The Straits Times has an article on a group of mostly Singaporeans and Malaysians who bought properties in New Zealand. Not only did they lose all their deposits (downpayment) amounting to NZ$10m but they were sued for another NZ$36m. (NZ$1 = SGD 0.93). To add salt to the wound, none of these investors got any of the properties they wanted!
Here is a quote from the article: “Another Singaporean who declined to be named said he travelled to Queenstown before sinking about NZ$150,000 in deposit for a two-bedroom apartment at Lakeside View, costing over NZ$1 million. He faces about NZ$700,000 in damages, and says he has already spent $30,000 in legal fees.”
In other words, this Singaporean is going to lose a total of NZ$150k + NZ$700K + NZ$30k = NZ$880k !! The worst is there is no property to takeover!
Actually I have a lot of things to say but decided on a few general comments:
- Depending on the investment type, you may lose more than you can afford to. Sometimes even more than your capital.
- When investing in overseas, invests what the locals are buying.
- Be wary of any promises.
- Be clear on what is your ‘capital’. See comments below.
- All investment carry risks. Nothing is risk-free.
On the last point, although all investment carry risks, not all risk are the same. It is important to quantify the risk and make a calculated decision. If it is not possible to quantify the risk, it is better not to invest. I would say that all of these 109 investors underestimated the risk they were taking.
Person named Alex who underestimated the risk said: "We wanted to own a second property but we could not afford one here. So we looked for one overseas... we thought the worst-case scenario would be to lose our deposits."
Many are like Alex who cannot afford to invest in properties in Singapore. So they decided to invest in overseas properties. But what I find it strange is that there are so many different asset classes in investments. Why must they insist to buy properties? Why can’t they buy stocks, unit trusts and ETFs which have very low entry level? I believe the reason why many insists to buy properties is due to the belief that they can earn big money through properties based on historical performance. It is well known that in the past, property investments have done very well.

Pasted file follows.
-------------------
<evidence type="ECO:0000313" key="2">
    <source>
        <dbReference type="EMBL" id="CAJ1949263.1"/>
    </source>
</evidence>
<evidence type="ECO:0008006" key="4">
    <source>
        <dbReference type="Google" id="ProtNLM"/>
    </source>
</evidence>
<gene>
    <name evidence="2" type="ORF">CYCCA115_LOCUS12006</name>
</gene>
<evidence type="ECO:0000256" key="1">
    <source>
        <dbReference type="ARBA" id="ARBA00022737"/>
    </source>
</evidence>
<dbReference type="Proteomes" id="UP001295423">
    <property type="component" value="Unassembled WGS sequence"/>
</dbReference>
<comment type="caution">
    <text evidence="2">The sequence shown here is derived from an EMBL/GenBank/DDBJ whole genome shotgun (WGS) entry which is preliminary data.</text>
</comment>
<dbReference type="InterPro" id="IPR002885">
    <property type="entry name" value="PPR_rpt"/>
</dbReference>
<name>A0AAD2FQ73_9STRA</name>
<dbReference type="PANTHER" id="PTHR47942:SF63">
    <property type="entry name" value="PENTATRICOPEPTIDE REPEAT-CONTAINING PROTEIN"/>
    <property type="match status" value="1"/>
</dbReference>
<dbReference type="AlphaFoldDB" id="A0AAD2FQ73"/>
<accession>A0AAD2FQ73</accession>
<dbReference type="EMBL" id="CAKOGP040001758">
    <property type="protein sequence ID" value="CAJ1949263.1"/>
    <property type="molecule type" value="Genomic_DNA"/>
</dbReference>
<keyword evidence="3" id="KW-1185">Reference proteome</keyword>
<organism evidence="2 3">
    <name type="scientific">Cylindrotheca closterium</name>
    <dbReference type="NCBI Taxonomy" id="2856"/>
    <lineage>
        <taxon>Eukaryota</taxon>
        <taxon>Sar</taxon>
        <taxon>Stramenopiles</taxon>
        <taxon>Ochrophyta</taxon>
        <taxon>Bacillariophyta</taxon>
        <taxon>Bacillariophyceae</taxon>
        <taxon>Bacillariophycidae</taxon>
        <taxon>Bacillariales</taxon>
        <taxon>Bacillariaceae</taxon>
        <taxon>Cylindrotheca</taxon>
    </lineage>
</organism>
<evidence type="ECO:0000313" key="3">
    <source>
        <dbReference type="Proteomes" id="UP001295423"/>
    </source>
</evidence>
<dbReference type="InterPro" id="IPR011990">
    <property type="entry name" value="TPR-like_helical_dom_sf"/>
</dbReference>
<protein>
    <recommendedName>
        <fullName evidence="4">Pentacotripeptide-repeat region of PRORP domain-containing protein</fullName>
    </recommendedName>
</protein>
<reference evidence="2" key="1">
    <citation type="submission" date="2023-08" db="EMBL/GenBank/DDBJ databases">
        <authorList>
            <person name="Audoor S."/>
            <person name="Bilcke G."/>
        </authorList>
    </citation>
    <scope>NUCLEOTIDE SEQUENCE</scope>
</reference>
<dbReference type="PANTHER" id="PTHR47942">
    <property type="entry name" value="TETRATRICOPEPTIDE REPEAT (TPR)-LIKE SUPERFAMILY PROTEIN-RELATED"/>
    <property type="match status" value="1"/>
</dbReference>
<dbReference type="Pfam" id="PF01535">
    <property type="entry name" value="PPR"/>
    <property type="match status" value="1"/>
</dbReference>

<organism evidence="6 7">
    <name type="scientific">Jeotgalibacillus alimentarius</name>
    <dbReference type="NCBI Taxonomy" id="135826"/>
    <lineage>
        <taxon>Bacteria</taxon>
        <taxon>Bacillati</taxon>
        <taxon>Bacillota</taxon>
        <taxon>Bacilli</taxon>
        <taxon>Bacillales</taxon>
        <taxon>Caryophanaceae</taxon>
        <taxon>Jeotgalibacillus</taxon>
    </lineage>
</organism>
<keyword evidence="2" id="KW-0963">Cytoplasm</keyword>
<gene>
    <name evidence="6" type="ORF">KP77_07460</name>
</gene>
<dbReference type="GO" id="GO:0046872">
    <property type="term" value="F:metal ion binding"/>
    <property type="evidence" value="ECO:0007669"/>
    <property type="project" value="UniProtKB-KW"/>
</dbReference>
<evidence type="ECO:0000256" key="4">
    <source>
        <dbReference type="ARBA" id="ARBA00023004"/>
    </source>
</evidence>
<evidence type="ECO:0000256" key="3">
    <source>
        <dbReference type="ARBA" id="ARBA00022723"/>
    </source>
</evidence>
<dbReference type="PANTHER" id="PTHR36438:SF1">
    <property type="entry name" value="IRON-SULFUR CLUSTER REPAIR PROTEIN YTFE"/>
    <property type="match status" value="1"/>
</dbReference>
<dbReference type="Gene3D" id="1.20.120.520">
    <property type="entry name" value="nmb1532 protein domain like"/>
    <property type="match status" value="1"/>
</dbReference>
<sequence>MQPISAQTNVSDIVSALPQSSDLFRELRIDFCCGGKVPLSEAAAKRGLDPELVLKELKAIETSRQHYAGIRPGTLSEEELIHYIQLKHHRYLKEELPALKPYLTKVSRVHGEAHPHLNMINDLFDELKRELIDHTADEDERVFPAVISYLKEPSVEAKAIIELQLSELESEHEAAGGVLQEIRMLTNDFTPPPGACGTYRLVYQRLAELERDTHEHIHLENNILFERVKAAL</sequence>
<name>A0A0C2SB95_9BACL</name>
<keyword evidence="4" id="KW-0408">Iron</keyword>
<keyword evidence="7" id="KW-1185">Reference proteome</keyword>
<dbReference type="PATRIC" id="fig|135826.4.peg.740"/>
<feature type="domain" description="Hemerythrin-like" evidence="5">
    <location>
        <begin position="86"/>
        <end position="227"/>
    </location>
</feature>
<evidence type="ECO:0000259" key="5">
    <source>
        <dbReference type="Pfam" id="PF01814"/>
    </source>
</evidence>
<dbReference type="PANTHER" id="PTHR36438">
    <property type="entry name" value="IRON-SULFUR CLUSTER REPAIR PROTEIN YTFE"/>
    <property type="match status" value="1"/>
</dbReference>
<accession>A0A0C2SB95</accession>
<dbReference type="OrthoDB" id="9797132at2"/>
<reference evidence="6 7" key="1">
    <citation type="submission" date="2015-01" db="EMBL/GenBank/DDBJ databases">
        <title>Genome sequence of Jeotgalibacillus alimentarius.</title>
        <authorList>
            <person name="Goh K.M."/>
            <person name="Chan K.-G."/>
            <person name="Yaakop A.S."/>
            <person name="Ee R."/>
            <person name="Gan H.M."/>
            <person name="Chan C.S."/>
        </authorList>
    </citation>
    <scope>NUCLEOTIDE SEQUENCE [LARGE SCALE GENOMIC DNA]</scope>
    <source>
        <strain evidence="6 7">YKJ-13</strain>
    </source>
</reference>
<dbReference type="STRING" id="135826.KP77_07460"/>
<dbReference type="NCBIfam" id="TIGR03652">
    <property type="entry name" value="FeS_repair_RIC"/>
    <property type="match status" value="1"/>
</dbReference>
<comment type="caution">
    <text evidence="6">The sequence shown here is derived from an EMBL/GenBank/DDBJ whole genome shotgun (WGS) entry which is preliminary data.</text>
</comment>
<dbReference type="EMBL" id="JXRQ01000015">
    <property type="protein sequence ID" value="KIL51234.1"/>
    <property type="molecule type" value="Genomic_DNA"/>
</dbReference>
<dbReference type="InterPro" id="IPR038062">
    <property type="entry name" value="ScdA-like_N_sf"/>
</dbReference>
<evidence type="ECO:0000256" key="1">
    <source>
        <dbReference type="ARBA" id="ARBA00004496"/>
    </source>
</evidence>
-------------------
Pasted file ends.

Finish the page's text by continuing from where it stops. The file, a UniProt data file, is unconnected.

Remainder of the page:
Hence, the underlying reason why people is so keen to invest in properties is due to the well known behaviour documented in the school of behaviour finance known as “Representativeness” and “Overconfidence".
Representativeness is behaviour in which the investor based his expectations on past experience and then applying stereotypes. In other words, many property investors assumed that good returns in the past will be repeated into the future. Of course, this is the wrong way to invest for if the past predicts the future, there is no concept of risk anymore.
Overconfidence is when an investor places too much confidence in the ability to predict the future. Studies have shown that overconfidence tends to lead to highly concentrated portfolios. Moreover, those who have actual experience may fall into the trap of overconfidence. For example, if you have experience good returns from properties, you are in the danger of being overconfidence in your next property investment.
On another separate matter, Alex thought that the worst case scenario is the total loss of deposit. Actually the capital of the investment is the entire value of the property. The deposit does not represent the entire capital. For property investment, once you have committed to the purchase, you become legally liable for the entire purchase price.
In Singapore context, when you exercise the purchase option, you are legally obligated to purchase the entire property which can be many times that of the initial deposit.
Like this article? Subscribe to my newsletter below for more.